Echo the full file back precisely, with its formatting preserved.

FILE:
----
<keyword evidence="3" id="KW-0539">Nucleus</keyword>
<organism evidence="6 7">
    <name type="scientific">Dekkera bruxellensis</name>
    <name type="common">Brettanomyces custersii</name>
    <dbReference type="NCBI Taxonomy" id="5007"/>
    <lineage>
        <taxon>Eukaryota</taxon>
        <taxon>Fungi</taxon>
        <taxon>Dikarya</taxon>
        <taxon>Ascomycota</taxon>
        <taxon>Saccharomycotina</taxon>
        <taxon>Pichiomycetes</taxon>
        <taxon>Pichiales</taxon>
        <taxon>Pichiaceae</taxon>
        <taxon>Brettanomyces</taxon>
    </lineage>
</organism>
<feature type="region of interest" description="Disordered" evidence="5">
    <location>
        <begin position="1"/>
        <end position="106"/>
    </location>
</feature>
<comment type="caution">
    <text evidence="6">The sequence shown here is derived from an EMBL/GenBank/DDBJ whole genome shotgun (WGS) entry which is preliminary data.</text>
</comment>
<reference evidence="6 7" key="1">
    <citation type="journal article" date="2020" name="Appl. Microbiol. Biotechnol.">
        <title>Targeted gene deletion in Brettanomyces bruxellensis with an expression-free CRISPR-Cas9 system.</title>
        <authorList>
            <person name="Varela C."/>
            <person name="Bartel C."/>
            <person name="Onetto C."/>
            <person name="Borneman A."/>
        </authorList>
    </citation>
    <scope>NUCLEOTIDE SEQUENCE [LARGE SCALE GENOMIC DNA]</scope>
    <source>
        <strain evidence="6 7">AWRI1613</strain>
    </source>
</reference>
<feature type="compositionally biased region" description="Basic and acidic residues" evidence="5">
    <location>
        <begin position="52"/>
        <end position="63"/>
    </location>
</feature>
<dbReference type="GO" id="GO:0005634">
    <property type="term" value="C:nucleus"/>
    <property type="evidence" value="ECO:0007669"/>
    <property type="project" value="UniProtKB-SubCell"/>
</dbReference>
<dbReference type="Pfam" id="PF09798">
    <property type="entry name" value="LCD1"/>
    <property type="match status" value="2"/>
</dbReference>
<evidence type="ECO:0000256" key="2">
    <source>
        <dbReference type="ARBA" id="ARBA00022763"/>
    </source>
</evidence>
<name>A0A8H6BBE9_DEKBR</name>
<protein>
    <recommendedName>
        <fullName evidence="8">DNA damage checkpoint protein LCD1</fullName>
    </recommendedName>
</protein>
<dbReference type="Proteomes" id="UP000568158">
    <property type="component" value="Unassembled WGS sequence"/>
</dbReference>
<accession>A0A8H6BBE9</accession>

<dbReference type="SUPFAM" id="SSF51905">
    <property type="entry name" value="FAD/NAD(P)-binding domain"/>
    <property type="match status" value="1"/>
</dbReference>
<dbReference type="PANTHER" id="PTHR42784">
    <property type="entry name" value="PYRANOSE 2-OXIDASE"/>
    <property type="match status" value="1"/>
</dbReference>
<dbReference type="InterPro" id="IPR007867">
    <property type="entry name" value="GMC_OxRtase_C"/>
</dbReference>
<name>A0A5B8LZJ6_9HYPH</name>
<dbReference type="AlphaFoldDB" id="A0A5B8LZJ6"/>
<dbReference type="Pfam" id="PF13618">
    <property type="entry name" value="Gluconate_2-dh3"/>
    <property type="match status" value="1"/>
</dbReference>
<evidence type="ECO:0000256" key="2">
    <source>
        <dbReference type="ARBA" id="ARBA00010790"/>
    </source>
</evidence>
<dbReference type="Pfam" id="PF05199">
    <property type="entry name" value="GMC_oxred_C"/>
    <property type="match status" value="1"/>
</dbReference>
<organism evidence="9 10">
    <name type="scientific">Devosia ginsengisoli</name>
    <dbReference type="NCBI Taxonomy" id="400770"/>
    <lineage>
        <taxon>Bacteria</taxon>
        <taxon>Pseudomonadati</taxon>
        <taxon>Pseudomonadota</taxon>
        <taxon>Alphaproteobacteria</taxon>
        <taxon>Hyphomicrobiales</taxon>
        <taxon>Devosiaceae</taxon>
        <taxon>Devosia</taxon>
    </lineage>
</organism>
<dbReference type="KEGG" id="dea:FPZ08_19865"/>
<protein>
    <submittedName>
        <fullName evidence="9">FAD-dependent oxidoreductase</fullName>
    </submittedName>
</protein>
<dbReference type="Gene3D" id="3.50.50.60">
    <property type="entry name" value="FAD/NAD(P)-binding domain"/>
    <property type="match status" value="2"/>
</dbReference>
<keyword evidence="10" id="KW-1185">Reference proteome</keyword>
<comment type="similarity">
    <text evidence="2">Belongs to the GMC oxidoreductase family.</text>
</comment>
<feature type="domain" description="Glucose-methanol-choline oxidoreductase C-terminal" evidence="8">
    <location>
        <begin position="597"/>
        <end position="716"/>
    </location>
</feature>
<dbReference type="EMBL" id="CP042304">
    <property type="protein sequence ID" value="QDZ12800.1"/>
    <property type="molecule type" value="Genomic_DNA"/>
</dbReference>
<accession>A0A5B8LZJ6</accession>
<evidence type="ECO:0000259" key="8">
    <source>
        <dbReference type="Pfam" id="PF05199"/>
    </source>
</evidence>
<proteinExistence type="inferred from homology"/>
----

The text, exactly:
<keyword evidence="3" id="KW-0539">Nucleus</keyword>
<organism evidence="6 7">
    <name type="scientific">Dekkera bruxellensis</name>
    <name type="common">Brettanomyces custersii</name>
    <dbReference type="NCBI Taxonomy" id="5007"/>
    <lineage>
        <taxon>Eukaryota</taxon>
        <taxon>Fungi</taxon>
        <taxon>Dikarya</taxon>
        <taxon>Ascomycota</taxon>
        <taxon>Saccharomycotina</taxon>
        <taxon>Pichiomycetes</taxon>
        <taxon>Pichiales</taxon>
        <taxon>Pichiaceae</taxon>
        <taxon>Brettanomyces</taxon>
    </lineage>
</organism>
<feature type="region of interest" description="Disordered" evidence="5">
    <location>
        <begin position="1"/>
        <end position="106"/>
    </location>
</feature>
<comment type="caution">
    <text evidence="6">The sequence shown here is derived from an EMBL/GenBank/DDBJ whole genome shotgun (WGS) entry which is preliminary data.</text>
</comment>
<reference evidence="6 7" key="1">
    <citation type="journal article" date="2020" name="Appl. Microbiol. Biotechnol.">
        <title>Targeted gene deletion in Brettanomyces bruxellensis with an expression-free CRISPR-Cas9 system.</title>
        <authorList>
            <person name="Varela C."/>
            <person name="Bartel C."/>
            <person name="Onetto C."/>
            <person name="Borneman A."/>
        </authorList>
    </citation>
    <scope>NUCLEOTIDE SEQUENCE [LARGE SCALE GENOMIC DNA]</scope>
    <source>
        <strain evidence="6 7">AWRI1613</strain>
    </source>
</reference>
<feature type="compositionally biased region" description="Basic and acidic residues" evidence="5">
    <location>
        <begin position="52"/>
        <end position="63"/>
    </location>
</feature>
<dbReference type="GO" id="GO:0005634">
    <property type="term" value="C:nucleus"/>
    <property type="evidence" value="ECO:0007669"/>
    <property type="project" value="UniProtKB-SubCell"/>
</dbReference>
<dbReference type="Pfam" id="PF09798">
    <property type="entry name" value="LCD1"/>
    <property type="match status" value="2"/>
</dbReference>
<evidence type="ECO:0000256" key="2">
    <source>
        <dbReference type="ARBA" id="ARBA00022763"/>
    </source>
</evidence>
<name>A0A8H6BBE9_DEKBR</name>
<protein>
    <recommendedName>
        <fullName evidence="8">DNA damage checkpoint protein LCD1</fullName>
    </recommendedName>
</protein>
<dbReference type="Proteomes" id="UP000568158">
    <property type="component" value="Unassembled WGS sequence"/>
</dbReference>
<accession>A0A8H6BBE9</accession>

<dbReference type="SUPFAM" id="SSF51905">
    <property type="entry name" value="FAD/NAD(P)-binding domain"/>
    <property type="match status" value="1"/>
</dbReference>
<dbReference type="PANTHER" id="PTHR42784">
    <property type="entry name" value="PYRANOSE 2-OXIDASE"/>
    <property type="match status" value="1"/>
</dbReference>
<dbReference type="InterPro" id="IPR007867">
    <property type="entry name" value="GMC_OxRtase_C"/>
</dbReference>
<name>A0A5B8LZJ6_9HYPH</name>
<dbReference type="AlphaFoldDB" id="A0A5B8LZJ6"/>
<dbReference type="Pfam" id="PF13618">
    <property type="entry name" value="Gluconate_2-dh3"/>
    <property type="match status" value="1"/>
</dbReference>
<evidence type="ECO:0000256" key="2">
    <source>
        <dbReference type="ARBA" id="ARBA00010790"/>
    </source>
</evidence>
<dbReference type="Pfam" id="PF05199">
    <property type="entry name" value="GMC_oxred_C"/>
    <property type="match status" value="1"/>
</dbReference>
<organism evidence="9 10">
    <name type="scientific">Devosia ginsengisoli</name>
    <dbReference type="NCBI Taxonomy" id="400770"/>
    <lineage>
        <taxon>Bacteria</taxon>
        <taxon>Pseudomonadati</taxon>
        <taxon>Pseudomonadota</taxon>
        <taxon>Alphaproteobacteria</taxon>
        <taxon>Hyphomicrobiales</taxon>
        <taxon>Devosiaceae</taxon>
        <taxon>Devosia</taxon>
    </lineage>
</organism>
<dbReference type="KEGG" id="dea:FPZ08_19865"/>
<protein>
    <submittedName>
        <fullName evidence="9">FAD-dependent oxidoreductase</fullName>
    </submittedName>
</protein>
<dbReference type="Gene3D" id="3.50.50.60">
    <property type="entry name" value="FAD/NAD(P)-binding domain"/>
    <property type="match status" value="2"/>
</dbReference>
<keyword evidence="10" id="KW-1185">Reference proteome</keyword>
<comment type="similarity">
    <text evidence="2">Belongs to the GMC oxidoreductase family.</text>
</comment>
<feature type="domain" description="Glucose-methanol-choline oxidoreductase C-terminal" evidence="8">
    <location>
        <begin position="597"/>
        <end position="716"/>
    </location>
</feature>
<dbReference type="EMBL" id="CP042304">
    <property type="protein sequence ID" value="QDZ12800.1"/>
    <property type="molecule type" value="Genomic_DNA"/>
</dbReference>
<accession>A0A5B8LZJ6</accession>
<evidence type="ECO:0000259" key="8">
    <source>
        <dbReference type="Pfam" id="PF05199"/>
    </source>
</evidence>
<proteinExistence type="inferred from homology"/>